What has changed, however, is the destination of many of these ships. There has been a sharp increase in the number of cargoes bound for Asia from Black Sea ports, the Baltic and even, in one case, the Arctic port of Murmansk. Crude flows to Asian countries from Russia’s western ports surged from zero in the weeks before the invasion to 875,000 barrels a day in the first full week of April. This is almost as much as the combined daily shipments from Russia to Germany, France, Greece, Italy and the UK before the invasion.
While Russian oil companies were expected to offer deep discounts of more than $30 a barrel to sell crude in Europe, they did not offer the same price reductions to buyers in India. That is likely to change, however, as state-run oil refiners switch to privately negotiated deals in search of better terms, instead of buying through public tenders.
But there will likely be a limit to how much Indian refiners will buy from Russia. Rising imports of Russian crude will displace purchases from elsewhere and buyers are likely to be wary of damaging relationships with their traditional suppliers in the Middle East. This may limit the volume they are willing to take out of Russia.
There is also the question of the chemical composition of the crude. Every crude oil is different and refineries operate more profitably when processing a specific grade of crude or a blend of grades. Increased volumes of Russian crude are expected to displace crudes of similar quality, in terms of gravity and sulfur content, which could also limit the volumes refiners are able to take.
Increased crude flows from western Russian ports to India and China, perhaps offset by higher flows of Persian Gulf crude to Europe, will also put a strain on oil markets. The greater distances involved will tie up more ships for longer periods of time with each delivery. It takes three times longer to transport a cargo of crude from the Russian port of Novorossiysk on the Black Sea to Sikka in India than to deliver it to Trieste in Italy.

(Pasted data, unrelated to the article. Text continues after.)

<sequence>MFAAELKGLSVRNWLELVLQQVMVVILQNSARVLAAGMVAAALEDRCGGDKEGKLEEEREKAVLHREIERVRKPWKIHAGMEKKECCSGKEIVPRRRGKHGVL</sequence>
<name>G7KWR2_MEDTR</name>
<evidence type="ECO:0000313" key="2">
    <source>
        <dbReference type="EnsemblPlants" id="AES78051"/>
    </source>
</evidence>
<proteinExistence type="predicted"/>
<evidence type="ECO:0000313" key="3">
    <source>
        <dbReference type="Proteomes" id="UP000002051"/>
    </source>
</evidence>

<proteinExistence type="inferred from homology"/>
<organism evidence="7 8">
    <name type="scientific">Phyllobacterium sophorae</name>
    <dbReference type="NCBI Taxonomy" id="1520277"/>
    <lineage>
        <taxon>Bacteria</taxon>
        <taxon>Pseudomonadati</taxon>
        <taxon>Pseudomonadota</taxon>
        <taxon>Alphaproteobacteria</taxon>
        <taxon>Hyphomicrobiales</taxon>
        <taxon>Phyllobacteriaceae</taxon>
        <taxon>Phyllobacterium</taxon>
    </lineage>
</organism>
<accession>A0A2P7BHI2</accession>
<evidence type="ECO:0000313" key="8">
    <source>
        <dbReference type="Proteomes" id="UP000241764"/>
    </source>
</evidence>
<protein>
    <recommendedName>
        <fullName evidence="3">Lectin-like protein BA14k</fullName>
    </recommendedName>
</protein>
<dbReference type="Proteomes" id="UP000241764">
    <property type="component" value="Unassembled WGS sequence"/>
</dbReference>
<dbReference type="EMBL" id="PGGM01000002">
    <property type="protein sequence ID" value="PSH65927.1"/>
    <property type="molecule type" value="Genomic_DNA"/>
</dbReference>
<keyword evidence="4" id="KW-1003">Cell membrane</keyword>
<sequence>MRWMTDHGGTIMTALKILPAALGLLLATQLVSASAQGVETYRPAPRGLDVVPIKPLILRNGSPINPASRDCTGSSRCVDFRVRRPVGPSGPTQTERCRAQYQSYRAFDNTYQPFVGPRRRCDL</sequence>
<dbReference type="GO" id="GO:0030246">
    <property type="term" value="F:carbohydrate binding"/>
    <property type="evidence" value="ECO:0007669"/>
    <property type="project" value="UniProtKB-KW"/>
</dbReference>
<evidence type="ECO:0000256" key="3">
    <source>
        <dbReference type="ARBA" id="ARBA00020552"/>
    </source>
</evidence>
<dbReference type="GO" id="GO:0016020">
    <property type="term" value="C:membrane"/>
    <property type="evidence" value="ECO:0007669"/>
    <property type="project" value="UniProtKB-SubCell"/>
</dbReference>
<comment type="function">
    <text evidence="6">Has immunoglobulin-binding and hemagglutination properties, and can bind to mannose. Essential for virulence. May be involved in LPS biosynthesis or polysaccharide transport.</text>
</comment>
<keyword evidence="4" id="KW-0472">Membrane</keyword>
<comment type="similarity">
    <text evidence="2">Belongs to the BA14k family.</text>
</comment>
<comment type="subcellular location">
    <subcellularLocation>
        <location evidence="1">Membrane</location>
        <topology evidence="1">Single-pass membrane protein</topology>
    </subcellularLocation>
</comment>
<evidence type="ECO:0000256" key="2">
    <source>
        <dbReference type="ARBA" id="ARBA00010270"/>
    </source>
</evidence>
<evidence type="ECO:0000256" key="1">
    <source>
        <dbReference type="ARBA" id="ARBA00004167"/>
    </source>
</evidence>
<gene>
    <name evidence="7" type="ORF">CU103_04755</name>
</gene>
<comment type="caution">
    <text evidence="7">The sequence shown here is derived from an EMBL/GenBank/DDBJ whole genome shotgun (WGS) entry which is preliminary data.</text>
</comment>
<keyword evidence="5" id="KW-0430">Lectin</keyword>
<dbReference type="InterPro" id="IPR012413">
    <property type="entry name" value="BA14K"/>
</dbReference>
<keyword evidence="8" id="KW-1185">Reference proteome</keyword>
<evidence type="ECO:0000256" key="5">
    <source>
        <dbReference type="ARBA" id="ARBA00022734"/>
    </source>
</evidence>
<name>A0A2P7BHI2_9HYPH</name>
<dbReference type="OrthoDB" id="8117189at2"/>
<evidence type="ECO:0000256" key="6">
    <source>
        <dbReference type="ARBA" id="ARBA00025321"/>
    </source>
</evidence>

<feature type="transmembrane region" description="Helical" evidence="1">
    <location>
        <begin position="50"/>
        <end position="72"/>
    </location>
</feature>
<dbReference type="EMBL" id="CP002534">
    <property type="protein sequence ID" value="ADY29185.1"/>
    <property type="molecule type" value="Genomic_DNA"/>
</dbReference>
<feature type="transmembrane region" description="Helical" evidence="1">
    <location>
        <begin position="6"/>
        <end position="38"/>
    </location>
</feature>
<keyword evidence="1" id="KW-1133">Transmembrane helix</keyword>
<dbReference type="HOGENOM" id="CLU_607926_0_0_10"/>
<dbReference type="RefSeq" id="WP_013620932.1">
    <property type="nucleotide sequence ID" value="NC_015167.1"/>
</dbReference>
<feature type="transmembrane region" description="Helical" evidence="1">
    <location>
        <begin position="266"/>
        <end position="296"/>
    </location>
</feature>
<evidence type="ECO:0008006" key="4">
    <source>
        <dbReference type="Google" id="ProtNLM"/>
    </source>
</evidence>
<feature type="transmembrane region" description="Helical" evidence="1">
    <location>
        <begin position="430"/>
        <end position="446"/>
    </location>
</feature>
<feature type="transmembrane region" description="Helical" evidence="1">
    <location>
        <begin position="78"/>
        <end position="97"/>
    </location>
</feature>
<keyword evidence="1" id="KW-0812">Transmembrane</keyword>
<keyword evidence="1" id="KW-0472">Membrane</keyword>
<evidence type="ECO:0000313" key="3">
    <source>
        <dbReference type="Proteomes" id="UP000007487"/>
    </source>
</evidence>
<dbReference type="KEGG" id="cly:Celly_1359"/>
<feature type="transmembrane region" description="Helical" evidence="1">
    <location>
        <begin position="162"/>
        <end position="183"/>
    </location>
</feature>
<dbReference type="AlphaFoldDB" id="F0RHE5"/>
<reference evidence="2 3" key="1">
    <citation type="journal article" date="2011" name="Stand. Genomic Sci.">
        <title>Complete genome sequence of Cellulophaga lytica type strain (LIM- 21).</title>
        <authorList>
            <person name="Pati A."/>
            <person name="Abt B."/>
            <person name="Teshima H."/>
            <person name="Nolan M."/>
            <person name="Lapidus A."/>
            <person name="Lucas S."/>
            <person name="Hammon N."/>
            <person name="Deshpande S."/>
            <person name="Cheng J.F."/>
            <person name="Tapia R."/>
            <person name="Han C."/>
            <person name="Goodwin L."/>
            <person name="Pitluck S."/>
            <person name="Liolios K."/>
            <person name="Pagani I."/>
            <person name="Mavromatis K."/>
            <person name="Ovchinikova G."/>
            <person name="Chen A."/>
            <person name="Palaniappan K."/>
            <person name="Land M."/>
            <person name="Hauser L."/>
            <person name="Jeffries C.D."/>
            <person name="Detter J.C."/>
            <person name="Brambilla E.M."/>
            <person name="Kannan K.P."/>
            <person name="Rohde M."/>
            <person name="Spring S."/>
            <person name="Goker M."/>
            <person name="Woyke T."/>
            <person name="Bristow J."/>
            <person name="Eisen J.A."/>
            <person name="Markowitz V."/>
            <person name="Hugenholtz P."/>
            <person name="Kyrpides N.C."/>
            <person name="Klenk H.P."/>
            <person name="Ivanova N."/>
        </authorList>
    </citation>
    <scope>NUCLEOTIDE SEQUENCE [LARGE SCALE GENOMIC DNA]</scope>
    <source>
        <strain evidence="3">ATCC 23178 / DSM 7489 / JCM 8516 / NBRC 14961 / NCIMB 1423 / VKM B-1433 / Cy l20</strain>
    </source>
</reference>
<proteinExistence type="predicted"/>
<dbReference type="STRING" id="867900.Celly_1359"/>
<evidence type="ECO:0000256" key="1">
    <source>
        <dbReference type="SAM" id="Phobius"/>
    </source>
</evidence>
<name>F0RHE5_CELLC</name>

From the Baltic, which has become Russia’s main outlet for westward shipments, the increase is even greater. It takes a day or two to deliver crude from Primorsk or Ust-Luga to Finland, Lithuania or Poland, and about a week to ship it to the Netherlands or Germany. A trip to the west coast of India takes a month, to the east coast even longer. Given Russia’s pre-invasion mix of destinations for its Baltic Sea crude exports, a complete diversion of flows to India would require five to six times as many ships as typically used. The increase in demand will push up prices, good news for shipowners, but bad news for those who will have to absorb transport costs.
The increase is similar for shipments from the Russian Arctic port of Murmansk. Most shipments make a week-long trip to Rotterdam. One is now on a month-long trip to Paradip on the east coast of India. Others may be forced to follow as the EU begins to toughen its stance on Russian oil imports.
Where else could Russia sell its crude?
One possibility is China’s strategic stock, if it’s willing to offer deep enough discounts to make shipments attractive to the country’s price-conscious buyers. It has even been suggested that Middle Eastern oil producers could buy cheap Russian crude to process at their joint venture refineries overseas, freeing up more of their own barrels for export. Big discounts could make this an attractive proposition; volumes could reach 200,000 barrels per day.
But if Europe is serious about weaning itself off Russian crude, Moscow will have to find markets for much more than that. About 1.8 million barrels per day of Russian crude were shipped to European ports before the invasion of Ukraine.
Using more in Russia only makes sense if the country has something productive to do with it – it will require boosting industry, which seems unlikely.
Increasing sales to Asian buyers, who show no aversion to buying Russian rough, is a seemingly attractive solution. But it will cost Russia far more than selling to high-paying European buyers on its doorstep.
More from Bloomberg Opinion:
• The fragility of Russia’s fortress economy: Marques & Johnson
• Russian default is a matter of when, not if: Marcus Ashworth
• The second wave of the Russian oil shock begins: Javier Blas
This column does not necessarily reflect the opinion of the Editorial Board or of Bloomberg LP and its owners.
Julian Lee is an oil strategist for Bloomberg. Previously, he worked as a senior analyst at the Center for Global Energy Studies.
More stories like this are available at bloomberg.com/opinion